Irish Soda Bread


Of all the amazing baked delicacies travelers find in Ireland, it's the simple, fresh scratch

soda breads that are the most impressive. Every baker has his own "house" recipe

and it changes with different varieties. Authentic Brown Soda Bread is made with special

Irish wheat has a lower protein content which makes it softer wheat. Traditional loaves

are shaped in a round loaf with a cross on top, but you will often see loaves and other shapes.





Buttermilk is an essential ingredient in Irish Soda bread, the lactic acid in the buttermilk reacts with the baking soda, which causes it to rise. Experts say to put the bread in the oven quickly to activate the rising before the gas escapes. I tested several recipes from various sources including King Arthur, The Best of Irish Breads and Baking, and Baking Illustrated. Here are the tips I learned along the way.



1. When I think of rustic baking at its best that's what I think of when I think of Irish soda bread.

The flour does make a difference, in Ireland I remember the bakers talking about the soft wheat because of all the rain that they get in Ireland. It made sense to me. Most recipes feature Irish brown bread which is made with whole grains and whole wheat flour.


2. Irish soda bread is a lot like making biscuits and scones, you have to have a very light hand with the mixing otherwise the gluten will make the loaf tough, and also they are best eaten the day they're baked just like scones and biscuits.


3. If you wanted a soft crust on your Irish soda bread wrap it in a towel or slather butter on the top of it to soften it some recipes I saw said to let it cure 4 hours before eating it I thought that was kind of odd since you needed to eat at the same day you baked it.


4. I also read where it could be baked in a Dutch oven much like the no-knead bread.


5. Additives in the old days cooks who were thrifty would add whatever grains they had around to their bread to being frugal with ingredients so some recipes you see will have oatmeal, oat bran, pinhead oats AKA steel-cut oatmeal. So be creative with adding whole grains, it will give your bread personality.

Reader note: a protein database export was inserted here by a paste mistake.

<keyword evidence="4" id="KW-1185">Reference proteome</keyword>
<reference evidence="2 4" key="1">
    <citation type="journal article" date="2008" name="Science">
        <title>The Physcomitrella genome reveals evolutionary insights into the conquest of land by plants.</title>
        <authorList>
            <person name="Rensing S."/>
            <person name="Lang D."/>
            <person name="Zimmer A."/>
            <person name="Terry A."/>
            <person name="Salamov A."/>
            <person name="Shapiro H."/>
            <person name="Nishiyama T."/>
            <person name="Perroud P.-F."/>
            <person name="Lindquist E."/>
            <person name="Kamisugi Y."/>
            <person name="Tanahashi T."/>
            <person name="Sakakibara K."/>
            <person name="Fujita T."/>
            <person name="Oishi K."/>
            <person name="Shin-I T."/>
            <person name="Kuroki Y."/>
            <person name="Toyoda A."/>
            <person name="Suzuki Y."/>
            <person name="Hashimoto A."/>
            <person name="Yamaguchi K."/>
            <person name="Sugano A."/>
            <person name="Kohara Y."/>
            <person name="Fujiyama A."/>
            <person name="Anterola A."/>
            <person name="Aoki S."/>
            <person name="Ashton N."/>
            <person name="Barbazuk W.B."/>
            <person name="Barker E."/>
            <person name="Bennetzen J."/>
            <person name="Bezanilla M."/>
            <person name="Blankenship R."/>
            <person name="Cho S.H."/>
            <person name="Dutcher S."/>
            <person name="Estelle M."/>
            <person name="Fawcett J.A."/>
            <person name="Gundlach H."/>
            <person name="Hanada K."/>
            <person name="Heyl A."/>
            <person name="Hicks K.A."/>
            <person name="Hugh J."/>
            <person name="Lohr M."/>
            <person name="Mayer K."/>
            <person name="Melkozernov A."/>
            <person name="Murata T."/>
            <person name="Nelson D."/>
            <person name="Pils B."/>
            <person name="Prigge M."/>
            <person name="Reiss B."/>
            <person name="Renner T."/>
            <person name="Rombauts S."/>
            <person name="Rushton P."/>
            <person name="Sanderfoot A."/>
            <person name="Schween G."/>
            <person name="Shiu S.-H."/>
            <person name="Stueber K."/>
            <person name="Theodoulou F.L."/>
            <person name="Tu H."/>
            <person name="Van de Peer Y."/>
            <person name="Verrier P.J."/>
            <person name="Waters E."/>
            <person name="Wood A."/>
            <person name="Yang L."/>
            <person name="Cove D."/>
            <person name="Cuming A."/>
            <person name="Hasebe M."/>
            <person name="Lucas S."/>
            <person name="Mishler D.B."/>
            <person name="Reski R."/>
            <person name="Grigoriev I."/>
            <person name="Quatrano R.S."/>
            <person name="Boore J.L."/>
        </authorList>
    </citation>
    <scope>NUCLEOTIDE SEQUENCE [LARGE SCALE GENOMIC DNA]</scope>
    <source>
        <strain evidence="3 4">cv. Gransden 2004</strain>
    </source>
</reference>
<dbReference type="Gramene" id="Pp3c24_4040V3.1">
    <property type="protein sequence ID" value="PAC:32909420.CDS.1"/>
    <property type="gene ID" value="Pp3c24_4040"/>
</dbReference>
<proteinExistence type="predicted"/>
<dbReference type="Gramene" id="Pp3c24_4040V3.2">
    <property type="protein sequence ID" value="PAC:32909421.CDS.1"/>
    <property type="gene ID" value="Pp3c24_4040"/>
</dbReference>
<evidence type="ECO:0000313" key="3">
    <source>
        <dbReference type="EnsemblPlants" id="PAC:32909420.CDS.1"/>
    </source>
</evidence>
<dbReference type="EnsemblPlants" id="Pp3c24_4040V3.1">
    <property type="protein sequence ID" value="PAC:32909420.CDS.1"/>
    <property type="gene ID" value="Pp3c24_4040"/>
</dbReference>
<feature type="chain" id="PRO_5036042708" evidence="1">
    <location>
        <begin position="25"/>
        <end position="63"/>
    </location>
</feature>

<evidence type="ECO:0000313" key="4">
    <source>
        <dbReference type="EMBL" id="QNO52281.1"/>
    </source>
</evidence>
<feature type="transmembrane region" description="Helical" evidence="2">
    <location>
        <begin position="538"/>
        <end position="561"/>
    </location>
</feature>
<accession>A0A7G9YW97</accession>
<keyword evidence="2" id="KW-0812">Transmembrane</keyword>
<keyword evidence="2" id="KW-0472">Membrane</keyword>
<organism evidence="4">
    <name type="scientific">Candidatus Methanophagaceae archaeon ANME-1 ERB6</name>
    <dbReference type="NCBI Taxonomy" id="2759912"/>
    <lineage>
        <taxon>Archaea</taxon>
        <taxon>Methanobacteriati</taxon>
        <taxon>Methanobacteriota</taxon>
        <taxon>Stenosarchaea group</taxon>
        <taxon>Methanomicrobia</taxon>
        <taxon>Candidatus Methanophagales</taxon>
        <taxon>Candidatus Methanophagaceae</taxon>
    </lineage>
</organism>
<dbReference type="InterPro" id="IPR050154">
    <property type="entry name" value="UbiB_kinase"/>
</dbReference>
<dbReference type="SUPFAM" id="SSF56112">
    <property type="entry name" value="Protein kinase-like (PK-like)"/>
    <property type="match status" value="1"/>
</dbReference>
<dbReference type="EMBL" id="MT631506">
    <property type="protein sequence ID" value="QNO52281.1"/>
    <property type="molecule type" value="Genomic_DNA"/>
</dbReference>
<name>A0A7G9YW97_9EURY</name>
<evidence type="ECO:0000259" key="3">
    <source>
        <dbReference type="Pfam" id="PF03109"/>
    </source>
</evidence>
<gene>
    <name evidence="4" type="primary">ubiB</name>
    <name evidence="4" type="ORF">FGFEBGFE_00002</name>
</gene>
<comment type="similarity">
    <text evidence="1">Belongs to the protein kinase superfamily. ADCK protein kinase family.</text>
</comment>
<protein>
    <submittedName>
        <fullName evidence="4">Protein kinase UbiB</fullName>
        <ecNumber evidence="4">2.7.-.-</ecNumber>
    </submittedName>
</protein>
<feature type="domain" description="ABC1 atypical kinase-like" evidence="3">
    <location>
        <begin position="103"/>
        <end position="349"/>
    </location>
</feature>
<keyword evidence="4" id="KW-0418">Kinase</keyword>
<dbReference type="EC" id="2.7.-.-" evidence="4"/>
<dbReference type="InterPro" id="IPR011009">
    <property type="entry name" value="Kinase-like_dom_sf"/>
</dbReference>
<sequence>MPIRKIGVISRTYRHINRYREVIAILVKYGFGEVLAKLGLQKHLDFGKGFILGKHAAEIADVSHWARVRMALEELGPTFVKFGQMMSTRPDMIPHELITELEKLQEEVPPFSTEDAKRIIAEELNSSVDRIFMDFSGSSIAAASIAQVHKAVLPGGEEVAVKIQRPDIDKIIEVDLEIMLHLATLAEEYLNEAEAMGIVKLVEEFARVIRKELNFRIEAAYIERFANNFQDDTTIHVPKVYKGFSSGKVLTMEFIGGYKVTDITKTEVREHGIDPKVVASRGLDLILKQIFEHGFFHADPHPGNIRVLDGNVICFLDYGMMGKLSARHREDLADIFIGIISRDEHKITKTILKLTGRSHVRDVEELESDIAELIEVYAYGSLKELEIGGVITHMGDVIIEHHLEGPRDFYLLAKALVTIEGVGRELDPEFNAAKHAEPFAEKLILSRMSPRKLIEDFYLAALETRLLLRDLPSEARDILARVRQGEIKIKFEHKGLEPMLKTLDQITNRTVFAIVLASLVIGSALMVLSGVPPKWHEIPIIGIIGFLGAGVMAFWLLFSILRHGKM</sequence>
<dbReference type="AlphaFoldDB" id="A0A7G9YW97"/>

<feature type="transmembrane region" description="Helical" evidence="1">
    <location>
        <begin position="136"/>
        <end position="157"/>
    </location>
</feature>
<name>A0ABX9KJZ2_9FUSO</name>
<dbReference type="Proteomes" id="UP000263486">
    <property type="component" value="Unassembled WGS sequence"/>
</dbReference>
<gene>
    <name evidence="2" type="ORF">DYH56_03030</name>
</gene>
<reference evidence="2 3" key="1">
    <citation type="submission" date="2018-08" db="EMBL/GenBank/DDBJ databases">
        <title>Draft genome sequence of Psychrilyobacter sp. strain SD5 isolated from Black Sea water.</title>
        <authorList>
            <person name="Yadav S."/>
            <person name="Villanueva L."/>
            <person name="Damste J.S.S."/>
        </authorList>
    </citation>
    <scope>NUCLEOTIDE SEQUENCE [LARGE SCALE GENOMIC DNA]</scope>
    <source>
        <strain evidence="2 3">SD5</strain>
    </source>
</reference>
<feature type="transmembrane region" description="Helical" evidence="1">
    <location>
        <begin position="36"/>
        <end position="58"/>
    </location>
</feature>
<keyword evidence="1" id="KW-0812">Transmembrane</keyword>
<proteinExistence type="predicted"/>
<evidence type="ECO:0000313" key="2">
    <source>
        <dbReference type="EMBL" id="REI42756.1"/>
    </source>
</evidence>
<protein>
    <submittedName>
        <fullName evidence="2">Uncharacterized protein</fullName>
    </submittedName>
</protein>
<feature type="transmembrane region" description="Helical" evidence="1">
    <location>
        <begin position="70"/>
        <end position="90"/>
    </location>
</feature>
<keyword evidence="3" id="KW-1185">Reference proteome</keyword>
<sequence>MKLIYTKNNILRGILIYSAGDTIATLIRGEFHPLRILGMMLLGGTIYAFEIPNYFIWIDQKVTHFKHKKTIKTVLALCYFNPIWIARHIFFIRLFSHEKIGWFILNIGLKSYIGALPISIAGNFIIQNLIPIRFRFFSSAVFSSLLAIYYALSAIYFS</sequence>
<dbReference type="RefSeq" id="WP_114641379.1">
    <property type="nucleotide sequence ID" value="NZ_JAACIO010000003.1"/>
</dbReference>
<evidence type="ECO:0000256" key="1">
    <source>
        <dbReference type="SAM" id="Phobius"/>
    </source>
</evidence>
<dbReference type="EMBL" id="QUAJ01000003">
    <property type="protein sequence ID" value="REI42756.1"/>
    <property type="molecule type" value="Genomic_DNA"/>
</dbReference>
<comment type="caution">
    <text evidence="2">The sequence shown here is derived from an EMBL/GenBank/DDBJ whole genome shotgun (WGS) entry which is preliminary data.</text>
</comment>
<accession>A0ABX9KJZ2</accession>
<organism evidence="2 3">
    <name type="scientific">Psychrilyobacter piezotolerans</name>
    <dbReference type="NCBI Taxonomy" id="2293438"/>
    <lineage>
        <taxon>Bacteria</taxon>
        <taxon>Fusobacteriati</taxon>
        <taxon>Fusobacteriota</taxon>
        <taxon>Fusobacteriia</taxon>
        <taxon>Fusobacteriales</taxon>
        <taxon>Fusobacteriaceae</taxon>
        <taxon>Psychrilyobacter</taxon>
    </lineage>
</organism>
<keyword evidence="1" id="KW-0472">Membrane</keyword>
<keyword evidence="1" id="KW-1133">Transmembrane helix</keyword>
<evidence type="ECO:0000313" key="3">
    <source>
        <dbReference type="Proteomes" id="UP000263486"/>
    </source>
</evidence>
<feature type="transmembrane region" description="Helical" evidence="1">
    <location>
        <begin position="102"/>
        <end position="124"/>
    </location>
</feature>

6. You don't have to be exact with the amounts of flour you can vary the proportions of wheat and white and pretty much come out with the same successful product.


7. Bake it upside down for the last 5 minutes to get the all-around crispiness of the loaf.


Famous hotels and houses have their signature recipe for their own Irish soda bread that reflects the terroir of the region. White soda bread is more often seen in Northern Ireland and also Irish American soda bread features more white flour than wheat.


Ken Buggy, one of Ireland's most respected bakers list the reasons why your Irish soda bread fails


Oven not preheated

Forgot leavening (baking soda or baking powder)

Dough kneaded too much

Not left in the oven long enough


The temperature I think from what I see from my tests runs from 180 to 200 degrees Fahrenheit when done. Let it cool before slicing.


Irish American Soda Bread

American soda bread from Dublin via New Jersey has Caraway, citron, raisins. I adapted Ross Pilling's recipe, an American which came from the book The Best Of Irish Breads & Baking, by Georgina Campbell, (Wolfhound Press 1996) which I ended up thinking was the best because, unless you buy Irish style Flour from the King Arthur Website, it will not taste the same in my opinion.






Irish American Soda Bread


In the recipe, the writer uses 2 small pans but I made one large loaf and baked it on a half sheet pan lined with parchment paper, but the recipe says 2- 8 inch loaves. I also was running short of the amount of buttermilk, so I subbed plain unsweetened Greek yogurt to make the amount needed.


Ingredients:

4 cups plain (all-purpose) flour, unsifted

1 teaspoon table salt

3 teaspoons baking powder

1 teaspoon baking soda

1/4 cup sugar (optional)

3 teaspoons caraway seeds (optional)

1/8 teaspoon cardamom (optional)

2 tablespoons candied citron (optional)

1 1/2 cups raisins

1/4 (2 ounces) cup butter or margarine

1 egg slightly beaten

1 3/4 cup buttermilk


Preheat a moderately hot oven to 375F. Line a half sheet pan with parchment paper and set it aside.

In a large bowl, combine the flour, salt, baking powder, soda, sugar, spices, peel, and raisins Add in the butter or margarine and cut in with a pastry blender or two knives until crumbly. Beat the egg slightly and mix with the buttermilk; add to the dry ingredients and stir until blended. Turn out onto a floured board and knead for 2 or 3 minutes, until smooth.

Shape the dough into a large round loaf about 2 inches high. With a sharp knife, cut crosses in the tops of the loaves about 1/2 inch deep. Bake for 35-40 minutes until crisp and turn the loaf upside down the last 5 minutes of baking to ensure crispness on the bottom of the loaf. The loaf should be hollow-sounding when tapped on the base. Cool on a wire rack. Best eaten the day it's made.